Results Top

A total of 69 pleural aspirate specimens were received for cytopathological evaluation during this 5-year period. Of these, 35 were male, whereas 34 were female, with a male–female ratio of 1:1.03. Patients' ages ranged from 1 to 89 years, with a mean age of 45 ± 21.40 years, and the modal age group being the 30–39-year age bracket. The age distribution of patients is displayed in [Figure 1].
Figure 1: Age distribution of patients who had pleural aspirate cytologic examination

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Of a total of 69 smears, 31 (44.9%) were in the “negative for malignancy/normal/benign” category, only 1 (1.4%) case was in the “atypical-favor reactive” category, 3 (4.3%) cases were “atypical-suspicious for malignancy,” whereas 6 (8.7%) cases were “positive for malignancy.” Twenty-eight cases (40.6%) were categorized as unsatisfactory/non diagnostic [Table 1]. Twenty-seven of thirty-one “negative” smears, constituting 39% of total smears, wear inflammatory. The malignant smear category was made up of 1 adenocarcinoma, 1 lymphoma, and 4 malignant smears not otherwise specified. Four of six (66.7%) cases were above the 50-year mark.
Table 1: Cytopathologic diagnoses of pleural aspirates

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Of 28 smears that were considered unsatisfactory/nondiagnostic, 6 smears (8.7%) were considered nondiagnostic due to acellularity or pauci-cellularity. Four smears (5.7%) were due to obscuring hemorrhage, and one of these was a repeat cytologic examination in a patient who had had a previous unsatisfactory smear. Three had follow-up histologic examination of pleural biopsies which showed adenocarcinoma in all three. Eighteen smears (26.1%) were considered unsatisfactory for various other reasons including obscuring inflammation, debris, and poor preservation of cell due to delays in processing, sometimes as a result of failure to send samples to the laboratory immediately. Of these, two were repeated with equally unsatisfactory results and seven had follow-up pleural biopsies which were normal in two cases, revealed pleuritis in three cases, mesothelial hyperplasia in one case, and mesothelioma in another.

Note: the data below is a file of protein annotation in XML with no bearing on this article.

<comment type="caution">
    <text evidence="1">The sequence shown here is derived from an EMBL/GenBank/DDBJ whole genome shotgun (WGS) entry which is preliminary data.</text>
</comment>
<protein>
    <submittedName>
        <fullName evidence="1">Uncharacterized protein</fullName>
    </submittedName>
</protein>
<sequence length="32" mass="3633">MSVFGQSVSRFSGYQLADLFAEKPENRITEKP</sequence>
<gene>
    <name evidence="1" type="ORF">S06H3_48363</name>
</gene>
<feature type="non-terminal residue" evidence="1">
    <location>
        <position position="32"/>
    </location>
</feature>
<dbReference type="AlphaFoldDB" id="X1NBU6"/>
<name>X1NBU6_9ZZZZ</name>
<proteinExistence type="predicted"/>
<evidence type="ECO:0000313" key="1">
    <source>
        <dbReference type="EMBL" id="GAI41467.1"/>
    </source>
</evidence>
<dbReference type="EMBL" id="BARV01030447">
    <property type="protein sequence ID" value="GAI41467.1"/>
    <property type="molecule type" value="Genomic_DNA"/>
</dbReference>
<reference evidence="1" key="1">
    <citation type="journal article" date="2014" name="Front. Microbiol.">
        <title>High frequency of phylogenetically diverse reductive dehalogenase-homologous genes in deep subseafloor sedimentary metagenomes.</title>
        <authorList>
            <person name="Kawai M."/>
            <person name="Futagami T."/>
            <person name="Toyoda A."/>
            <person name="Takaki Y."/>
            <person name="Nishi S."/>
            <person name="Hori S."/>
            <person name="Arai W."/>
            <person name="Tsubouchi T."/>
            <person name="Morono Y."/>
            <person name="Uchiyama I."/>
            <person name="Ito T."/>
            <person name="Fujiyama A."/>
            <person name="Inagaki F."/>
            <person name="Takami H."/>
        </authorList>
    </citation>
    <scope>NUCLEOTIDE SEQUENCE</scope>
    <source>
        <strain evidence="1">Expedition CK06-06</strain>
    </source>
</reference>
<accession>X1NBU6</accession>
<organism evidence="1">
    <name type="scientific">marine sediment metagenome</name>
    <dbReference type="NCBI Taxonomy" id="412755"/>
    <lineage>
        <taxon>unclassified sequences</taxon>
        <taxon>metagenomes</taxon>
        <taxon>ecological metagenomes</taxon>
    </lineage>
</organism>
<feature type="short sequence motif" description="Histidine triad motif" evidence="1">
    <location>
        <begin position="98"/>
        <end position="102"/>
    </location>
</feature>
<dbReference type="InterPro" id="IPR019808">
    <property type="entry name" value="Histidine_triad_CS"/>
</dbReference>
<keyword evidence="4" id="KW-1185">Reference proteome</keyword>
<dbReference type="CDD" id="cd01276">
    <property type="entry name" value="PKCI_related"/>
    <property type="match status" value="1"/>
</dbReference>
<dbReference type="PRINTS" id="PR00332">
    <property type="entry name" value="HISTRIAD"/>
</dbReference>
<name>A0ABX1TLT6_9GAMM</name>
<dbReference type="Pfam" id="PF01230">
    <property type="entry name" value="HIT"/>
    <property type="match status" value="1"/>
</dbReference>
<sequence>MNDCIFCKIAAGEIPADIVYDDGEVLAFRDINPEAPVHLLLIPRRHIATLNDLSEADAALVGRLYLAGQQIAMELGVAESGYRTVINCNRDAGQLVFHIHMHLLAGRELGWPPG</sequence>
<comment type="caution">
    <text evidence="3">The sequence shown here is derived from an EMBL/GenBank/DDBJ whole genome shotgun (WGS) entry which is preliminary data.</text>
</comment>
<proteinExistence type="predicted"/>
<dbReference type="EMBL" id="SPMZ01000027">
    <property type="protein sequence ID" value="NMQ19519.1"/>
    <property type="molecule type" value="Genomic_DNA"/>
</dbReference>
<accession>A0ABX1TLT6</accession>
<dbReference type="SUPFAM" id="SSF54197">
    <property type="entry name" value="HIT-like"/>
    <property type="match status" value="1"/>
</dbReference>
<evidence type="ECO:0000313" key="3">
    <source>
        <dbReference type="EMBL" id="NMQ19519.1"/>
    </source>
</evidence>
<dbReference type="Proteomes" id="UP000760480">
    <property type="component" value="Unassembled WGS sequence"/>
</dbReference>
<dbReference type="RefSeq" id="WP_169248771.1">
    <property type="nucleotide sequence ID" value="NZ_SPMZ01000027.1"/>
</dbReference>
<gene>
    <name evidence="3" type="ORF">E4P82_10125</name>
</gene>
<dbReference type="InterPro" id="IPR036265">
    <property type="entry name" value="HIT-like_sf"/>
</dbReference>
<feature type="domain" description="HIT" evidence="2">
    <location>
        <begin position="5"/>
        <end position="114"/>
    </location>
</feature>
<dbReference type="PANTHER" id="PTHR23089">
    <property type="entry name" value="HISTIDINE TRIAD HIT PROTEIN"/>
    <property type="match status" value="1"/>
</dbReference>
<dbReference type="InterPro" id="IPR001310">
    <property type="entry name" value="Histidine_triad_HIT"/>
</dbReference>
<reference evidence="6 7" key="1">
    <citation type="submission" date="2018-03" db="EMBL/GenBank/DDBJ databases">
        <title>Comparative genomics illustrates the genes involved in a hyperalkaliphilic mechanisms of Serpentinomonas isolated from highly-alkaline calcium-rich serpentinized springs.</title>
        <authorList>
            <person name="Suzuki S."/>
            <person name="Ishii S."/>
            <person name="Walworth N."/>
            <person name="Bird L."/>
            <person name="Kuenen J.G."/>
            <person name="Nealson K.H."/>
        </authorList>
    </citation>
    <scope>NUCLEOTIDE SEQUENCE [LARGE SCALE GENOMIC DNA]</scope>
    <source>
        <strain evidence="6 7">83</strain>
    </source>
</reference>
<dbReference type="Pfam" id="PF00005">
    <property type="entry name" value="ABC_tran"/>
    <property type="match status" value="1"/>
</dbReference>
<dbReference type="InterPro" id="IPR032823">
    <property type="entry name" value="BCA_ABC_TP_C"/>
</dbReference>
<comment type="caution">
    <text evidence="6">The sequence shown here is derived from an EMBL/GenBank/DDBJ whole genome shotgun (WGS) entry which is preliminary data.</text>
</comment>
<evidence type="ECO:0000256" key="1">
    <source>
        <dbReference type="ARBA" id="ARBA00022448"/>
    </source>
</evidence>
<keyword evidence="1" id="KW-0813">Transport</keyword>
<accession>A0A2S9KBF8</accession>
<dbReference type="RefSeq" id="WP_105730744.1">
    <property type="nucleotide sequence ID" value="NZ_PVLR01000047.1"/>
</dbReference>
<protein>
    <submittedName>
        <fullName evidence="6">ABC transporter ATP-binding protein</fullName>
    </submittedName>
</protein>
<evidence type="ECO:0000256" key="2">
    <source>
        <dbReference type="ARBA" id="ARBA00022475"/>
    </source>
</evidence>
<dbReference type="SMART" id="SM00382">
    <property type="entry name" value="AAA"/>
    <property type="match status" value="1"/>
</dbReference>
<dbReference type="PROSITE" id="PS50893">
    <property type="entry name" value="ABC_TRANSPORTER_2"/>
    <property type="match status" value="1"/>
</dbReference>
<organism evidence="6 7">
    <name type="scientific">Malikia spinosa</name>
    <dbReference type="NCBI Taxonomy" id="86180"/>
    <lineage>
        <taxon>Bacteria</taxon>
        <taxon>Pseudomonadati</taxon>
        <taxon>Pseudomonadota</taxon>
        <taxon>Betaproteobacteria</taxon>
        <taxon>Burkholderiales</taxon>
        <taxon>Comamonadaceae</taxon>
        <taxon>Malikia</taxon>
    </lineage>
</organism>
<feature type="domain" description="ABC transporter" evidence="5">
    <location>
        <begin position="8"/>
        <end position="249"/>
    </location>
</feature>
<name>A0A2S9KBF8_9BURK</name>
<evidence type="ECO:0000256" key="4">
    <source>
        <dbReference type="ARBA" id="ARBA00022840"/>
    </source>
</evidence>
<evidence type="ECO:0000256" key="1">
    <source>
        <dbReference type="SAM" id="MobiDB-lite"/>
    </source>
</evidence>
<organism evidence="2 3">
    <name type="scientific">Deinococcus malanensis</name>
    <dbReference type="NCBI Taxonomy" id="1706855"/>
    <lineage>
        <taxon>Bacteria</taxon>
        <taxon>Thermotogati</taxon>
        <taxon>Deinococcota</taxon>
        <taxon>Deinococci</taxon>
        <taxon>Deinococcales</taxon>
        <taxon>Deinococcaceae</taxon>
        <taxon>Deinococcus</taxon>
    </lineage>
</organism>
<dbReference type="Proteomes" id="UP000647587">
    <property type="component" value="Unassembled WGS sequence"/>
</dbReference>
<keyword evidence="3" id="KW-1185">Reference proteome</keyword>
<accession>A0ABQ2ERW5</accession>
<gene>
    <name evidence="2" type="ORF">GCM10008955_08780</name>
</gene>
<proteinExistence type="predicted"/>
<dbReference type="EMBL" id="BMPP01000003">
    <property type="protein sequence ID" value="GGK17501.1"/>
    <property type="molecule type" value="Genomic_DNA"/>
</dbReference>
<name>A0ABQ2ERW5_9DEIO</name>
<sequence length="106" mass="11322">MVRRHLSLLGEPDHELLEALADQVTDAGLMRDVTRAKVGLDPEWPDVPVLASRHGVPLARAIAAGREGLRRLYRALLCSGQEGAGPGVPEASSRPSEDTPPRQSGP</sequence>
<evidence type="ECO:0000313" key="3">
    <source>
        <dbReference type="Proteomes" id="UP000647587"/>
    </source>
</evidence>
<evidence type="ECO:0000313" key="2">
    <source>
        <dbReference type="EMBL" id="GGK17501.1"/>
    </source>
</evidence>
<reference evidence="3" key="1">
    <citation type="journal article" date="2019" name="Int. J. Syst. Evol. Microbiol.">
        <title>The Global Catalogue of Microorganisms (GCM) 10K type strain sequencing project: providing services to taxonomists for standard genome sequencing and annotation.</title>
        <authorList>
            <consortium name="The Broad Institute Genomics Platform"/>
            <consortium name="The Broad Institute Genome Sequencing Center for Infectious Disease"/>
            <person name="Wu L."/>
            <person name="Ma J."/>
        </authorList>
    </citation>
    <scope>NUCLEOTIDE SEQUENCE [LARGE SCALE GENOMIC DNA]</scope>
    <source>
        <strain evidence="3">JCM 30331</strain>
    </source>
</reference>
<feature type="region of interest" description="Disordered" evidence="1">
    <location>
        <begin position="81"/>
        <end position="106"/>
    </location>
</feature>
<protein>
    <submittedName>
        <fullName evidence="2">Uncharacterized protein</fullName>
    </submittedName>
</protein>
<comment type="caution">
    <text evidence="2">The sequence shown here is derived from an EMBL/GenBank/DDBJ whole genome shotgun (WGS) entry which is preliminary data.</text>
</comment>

Overall, there was repeat pleural aspirate cytology in three cases, two for unsatisfactory smears which still came out as unsatisfactory and one for a malignant smear where a repeat cytologic examination leads to a more specific diagnosis of adenocarcinoma. Correlation of pleural cytology results was done in 18 cases which had histologic examination of pleural biopsies. Ten of whom had previous unsatisfactory pleural aspirate cytology. Pleural biopsy confirmed malignancy in five cases (27.8%) who had previous “unsatisfactory” or “negative” pleural aspirate cytology results [Table 2].
Table 2: Correlation of pleural aspirate cytology and pleural biopsy in 18 cases

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  Discussion Top

Sixty-nine patients between the ages of 1 and 89 years were examined, with a mean age of 45 ± 21.40 years, and the modal age group being the 30–39-year age bracket. Majority of the smears within this age group were, however, either nondiagnostic or negative for malignancy. Forty-five percent of smears were in the “negative for malignancy/normal/benign” category, majority being inflammatory, 1.4% were atypical favor reactive, 4.3% of cases were “atypical suspicious for malignancy,” and 8.7% cases were frankly malignant.